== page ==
The wavefront modulation element can be configured to change the direction of each individual beamlet at the rear pupil of the lens, and the one or more reference beam optical elements refer to the focal point where the beam of excitation light is converged. The beam can be arranged. The conversion optics can be configured to convert one or more individual beamlets other than the modified beamlet from the rear pupil of the lens. The detector further includes the signal from the focal point with the beamlet direction changed and one or more individual beamlets other than the changed beamlet diverted from the rear pupil of the lens. It can be configured to observe radiation. The one or more processors can be configured to determine the direction of the beamlet based on the emission of the observed signal to maximize or minimize the emitted light from the focal point.

  The diverting optics may include a digital micromirror array configured to selectively divert individual beamlets from the rear pupil of the lens, and changing the direction of the beamlets at the rear pupil of the lens is Changing the position of one or more mirrors of the array where the beamlets are reflected may be included.

  The conversion optical element may be a spatial light modulator, which includes one or more phase ramps on the spatial light modulator corresponding to one or more individual beamlets to be converted. It can be configured to apply and the system may include one or more mirrors configured to change the direction of the modified beamlet at the rear pupil of the lens.

  The conversion optical element may include a deformable mirror, the deformable mirror may be configured to change shape to convert one or more individual beamlets, and the one or more mirrors may include a lens It can be configured to change the direction of the changed beamlet at the rear pupil.

  The light source may be arranged with P individual beamlets (P is an integer) having different cross-sections with different directions and / or relative phases and overlapping each other at the rear pupil of the lens. The wavefront modulation element controls the directions and relative directions of P individual beamlets by individually controlling the directions of Q different constituent beamlets at the rear pupil of the lens (Q is an integer, Q> P). It can be configured to control the phase.

  The wavefront modulation element may include a reflective spatial light modulator, a variable mirror, or a digital micromirror array.

  In another general aspect, the microscope system is a beam of radiation from a sample and is configured to focus the radiation beam at a focal point and a lens configured to collect the beam including individual beamlets. One or more focusing optical elements. The wavefront modulation element is configured to individually change the direction and / or relative phase of the individual beamlets of the emitted light beam at the focal point. The detector is configured to detect the intensity of the light at the focal point with the direction or relative phase of the individual beamlets changed, and the wavefront modulation element is further individually responsive to the detected emitted light. The beamlet direction and relative phase are controlled to increase the light intensity at the focal point.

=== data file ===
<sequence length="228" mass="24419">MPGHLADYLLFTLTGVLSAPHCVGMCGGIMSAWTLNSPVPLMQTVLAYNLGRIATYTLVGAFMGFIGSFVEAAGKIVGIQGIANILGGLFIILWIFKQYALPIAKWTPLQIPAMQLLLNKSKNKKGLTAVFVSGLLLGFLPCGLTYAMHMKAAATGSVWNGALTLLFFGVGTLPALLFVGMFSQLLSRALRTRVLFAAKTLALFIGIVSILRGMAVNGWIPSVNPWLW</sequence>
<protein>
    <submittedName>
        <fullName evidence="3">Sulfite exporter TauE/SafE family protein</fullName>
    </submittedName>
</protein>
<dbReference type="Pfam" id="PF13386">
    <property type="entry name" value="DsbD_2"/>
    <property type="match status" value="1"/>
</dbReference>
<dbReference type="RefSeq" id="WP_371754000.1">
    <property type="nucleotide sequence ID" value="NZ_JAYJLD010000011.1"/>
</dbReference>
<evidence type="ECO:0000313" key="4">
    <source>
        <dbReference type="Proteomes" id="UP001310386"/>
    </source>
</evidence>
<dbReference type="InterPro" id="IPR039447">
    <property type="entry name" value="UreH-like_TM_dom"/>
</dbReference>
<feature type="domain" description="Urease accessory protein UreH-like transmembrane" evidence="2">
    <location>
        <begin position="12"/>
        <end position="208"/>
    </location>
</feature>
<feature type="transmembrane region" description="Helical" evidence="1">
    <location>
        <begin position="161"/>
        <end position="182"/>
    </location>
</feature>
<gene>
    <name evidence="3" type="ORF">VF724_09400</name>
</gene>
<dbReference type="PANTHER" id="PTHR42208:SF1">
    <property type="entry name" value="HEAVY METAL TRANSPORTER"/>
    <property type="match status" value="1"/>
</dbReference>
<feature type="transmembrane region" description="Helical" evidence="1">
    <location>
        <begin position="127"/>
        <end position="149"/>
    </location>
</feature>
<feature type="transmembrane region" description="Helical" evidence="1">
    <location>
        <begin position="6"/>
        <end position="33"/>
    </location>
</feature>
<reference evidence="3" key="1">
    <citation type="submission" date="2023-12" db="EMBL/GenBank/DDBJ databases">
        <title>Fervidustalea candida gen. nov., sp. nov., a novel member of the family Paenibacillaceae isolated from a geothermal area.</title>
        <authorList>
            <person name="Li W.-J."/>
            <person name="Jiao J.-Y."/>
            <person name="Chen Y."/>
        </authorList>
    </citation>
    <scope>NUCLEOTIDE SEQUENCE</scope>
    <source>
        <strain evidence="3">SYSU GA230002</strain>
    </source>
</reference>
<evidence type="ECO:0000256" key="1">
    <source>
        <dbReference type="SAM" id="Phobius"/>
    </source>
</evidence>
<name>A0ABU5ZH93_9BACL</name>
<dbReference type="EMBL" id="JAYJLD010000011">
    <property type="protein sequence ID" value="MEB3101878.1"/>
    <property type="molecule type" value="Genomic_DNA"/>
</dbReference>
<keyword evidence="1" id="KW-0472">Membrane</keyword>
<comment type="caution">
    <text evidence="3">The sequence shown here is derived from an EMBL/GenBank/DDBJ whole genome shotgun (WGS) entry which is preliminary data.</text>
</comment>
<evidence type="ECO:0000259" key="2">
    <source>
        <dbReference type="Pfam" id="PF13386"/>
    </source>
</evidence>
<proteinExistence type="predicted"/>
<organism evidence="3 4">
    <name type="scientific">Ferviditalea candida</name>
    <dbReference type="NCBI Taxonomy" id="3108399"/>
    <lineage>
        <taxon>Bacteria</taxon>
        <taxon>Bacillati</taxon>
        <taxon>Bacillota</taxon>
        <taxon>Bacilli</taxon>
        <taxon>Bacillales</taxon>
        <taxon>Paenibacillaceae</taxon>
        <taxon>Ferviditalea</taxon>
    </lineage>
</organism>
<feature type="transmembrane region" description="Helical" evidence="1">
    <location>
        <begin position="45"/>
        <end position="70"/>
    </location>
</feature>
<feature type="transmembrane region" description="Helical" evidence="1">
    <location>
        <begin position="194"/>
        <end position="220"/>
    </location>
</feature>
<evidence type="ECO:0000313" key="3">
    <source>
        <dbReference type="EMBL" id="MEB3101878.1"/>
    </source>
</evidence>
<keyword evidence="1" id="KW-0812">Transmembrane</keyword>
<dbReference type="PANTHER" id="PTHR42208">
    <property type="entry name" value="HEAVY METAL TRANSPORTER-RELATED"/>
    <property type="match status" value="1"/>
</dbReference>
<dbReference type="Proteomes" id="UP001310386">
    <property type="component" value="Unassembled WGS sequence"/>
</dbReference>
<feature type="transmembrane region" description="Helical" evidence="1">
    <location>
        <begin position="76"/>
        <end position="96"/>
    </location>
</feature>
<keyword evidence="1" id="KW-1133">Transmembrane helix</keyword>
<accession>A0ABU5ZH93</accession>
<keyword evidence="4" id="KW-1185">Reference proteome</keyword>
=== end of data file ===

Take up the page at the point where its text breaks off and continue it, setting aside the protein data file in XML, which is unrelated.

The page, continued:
Embodiments can include one or more of the following features. For example, a translucent mask that defines a pinhole may be located at the focal point.

  The wavefront modulation element may include a reflective spatial light modulator that is reflected from the active layer by applying a global phase lamp to light reflected from the active layer of the spatial light modulator. It is configured to induce a non-zero direction between the light and light reflected from other interfaces of the spatial light modulator.

  The wavefront modulation element can be configured to change the direction of the beamlet at the focal point while the direction of the other beamlet at the focal point is fixed and maintained, and the detector In an altered state, it can be configured to observe the intensity of light at the focal point, and one or more processors are used to increase the intensity of light at the focal point based on the observed intensity. It can be configured to determine the direction of individual beamlets.

  The wavefront modulation element further changes the phase of the beamlet over at least two phase values, and for each phase value, the direction of the other beamlets at the focal point is fixed and maintained at the focal point. Can be configured to change the direction of the beamlet. The detector can be configured to observe the intensity of light at the focal point with the beamlet direction changed, and the one or more processors can be based on the observed intensity of the beamlet. It can be configured to determine the direction.

  The wavefront modulation element can be configured to change the phase of the beamlet at the focus while the direction of the other beamlet at the focus is fixed and maintained, and the detector It can be configured to observe the intensity of light at the focal point in a modified state. The one or more processors can be configured to determine the relative phase of the beamlet that increases the intensity of light at the focal point based on the observed intensity.